A few months back, I came across a blog called Wanted, Chosen, Planned. When I started reading a few of the posts, I realised that Alexis lives locally to me. I sent her an email, and since then she came back to me about sharing our stories with each others’ readers. I thought it was a brilliant idea.
My name is Alexis Marie Chute and I am very thankful to be a guest blogger on The Stars Apart.
My greatest joy is my children. Every one of my kids was a planned pregnancy and they are all deeply wanted and loved. I am a mother of three; two children in my arms and one in my heart.
When my daughter, my firstborn, was almost a year old, my husband and I learned that our next child, the one rounding out my stomach and kicking me in the ribs, had a large tumor around his little heart. The news was devastating.
“We will get through this,” my husband and I had said.
We did get through it, yet not in the way we had planned or had hoped.
After the diagnosis of a rare genetic condition we publically announced our son’s name, Zachary. By naming him we claimed him; Zach was a part of our family, a baby not just tissue and bone and a failing heart. He was 25 weeks gestation at that time.
We did what we could do, which was not much. The tumor squeezed Zach’s heart so that its beat was that of a fit adult at rest, not the usual 150 BPM of a baby in uttero. “Can you cut the tumor off?” we asked the doctors but the answer was no. The mass around our son’s heart, which glowed white in ultrasound images, was too large, too tightly fitted that surgery would leave Zach’s heart shred along with the tumor.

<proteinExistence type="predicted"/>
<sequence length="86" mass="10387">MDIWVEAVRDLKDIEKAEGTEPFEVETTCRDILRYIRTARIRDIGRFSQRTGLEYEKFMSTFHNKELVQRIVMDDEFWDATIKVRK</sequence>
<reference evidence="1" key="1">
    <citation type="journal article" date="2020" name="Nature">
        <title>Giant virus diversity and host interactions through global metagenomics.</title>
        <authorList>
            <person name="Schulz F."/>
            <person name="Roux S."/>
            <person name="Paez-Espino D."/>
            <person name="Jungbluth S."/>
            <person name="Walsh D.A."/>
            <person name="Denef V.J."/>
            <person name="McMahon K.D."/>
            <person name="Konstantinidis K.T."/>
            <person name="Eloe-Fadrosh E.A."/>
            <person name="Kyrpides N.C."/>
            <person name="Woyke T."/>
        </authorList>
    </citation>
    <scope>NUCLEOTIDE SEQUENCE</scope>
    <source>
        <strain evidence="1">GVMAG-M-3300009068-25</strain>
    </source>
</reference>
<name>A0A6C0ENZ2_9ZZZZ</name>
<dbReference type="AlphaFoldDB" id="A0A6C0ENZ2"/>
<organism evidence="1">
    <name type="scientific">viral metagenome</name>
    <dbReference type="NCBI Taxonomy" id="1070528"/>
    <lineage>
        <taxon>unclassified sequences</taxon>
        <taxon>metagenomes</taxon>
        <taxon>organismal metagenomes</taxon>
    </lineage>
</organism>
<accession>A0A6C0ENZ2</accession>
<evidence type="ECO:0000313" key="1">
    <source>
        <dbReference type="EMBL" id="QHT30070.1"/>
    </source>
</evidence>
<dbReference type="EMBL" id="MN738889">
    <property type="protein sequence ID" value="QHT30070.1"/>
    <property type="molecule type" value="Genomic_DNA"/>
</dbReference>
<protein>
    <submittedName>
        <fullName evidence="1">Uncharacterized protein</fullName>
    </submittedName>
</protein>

At 30 weeks, despite predictions that our baby would be stillborn, Zach was born alive and lived a few moments in my arms. Beneath a sea of my kisses he passed as quickly from this life as he had entered it. Our daughter came to the hospital and laid a kind yet unaware hand on her brother before he was collected by a funeral home worker. That was the last time we saw our little Zach.
One of the greatest struggles with the loss of a child is the accompanied loss of a future. I had planned the life I wanted and the vision was clear and defined. I imagined my children close in age and (hopefully) good friends, we’d take family vacations to Disneyland and camp under the stars. We would play board games together and cuddle beneath warm blankets watching movies, reading books and telling good night stories. I had pictured a whole lifetime of experience for Zachary and our family.
After Zach’s death I entered what I call my “Year of Distraction” where I filled my life with busyness to avoid my grief. It wasn’t until I became pregnant with my third child that I realized I had better address my sorrow if I am to be the parent I want for my next baby, not to mention my daughter. This began a journey of healing which I write about in my memoir, “Expecting Sunshine” and on my blog “Wanted, Chosen, Planned.”
As a professional visual artist, photographer and writer, I discovered a path to healing by returning to my passions. Writing about my experience was extremely helpful and making visual art allowed me to express the wordless emotions. I encourage anyone who is struggling with any challenge to use creativity in their healing.
When my third child was born, just over a year ago, I thankfully found myself in a place of surrender to life’s unplanned nature and at peace with my new trajectory. Since I couldn’t change my experience, I have chosen to open my life and encourage others. This is my new plan yet it is a flexible one as I have learned the value of taking things one day at a time.
-Alexis Marie Chute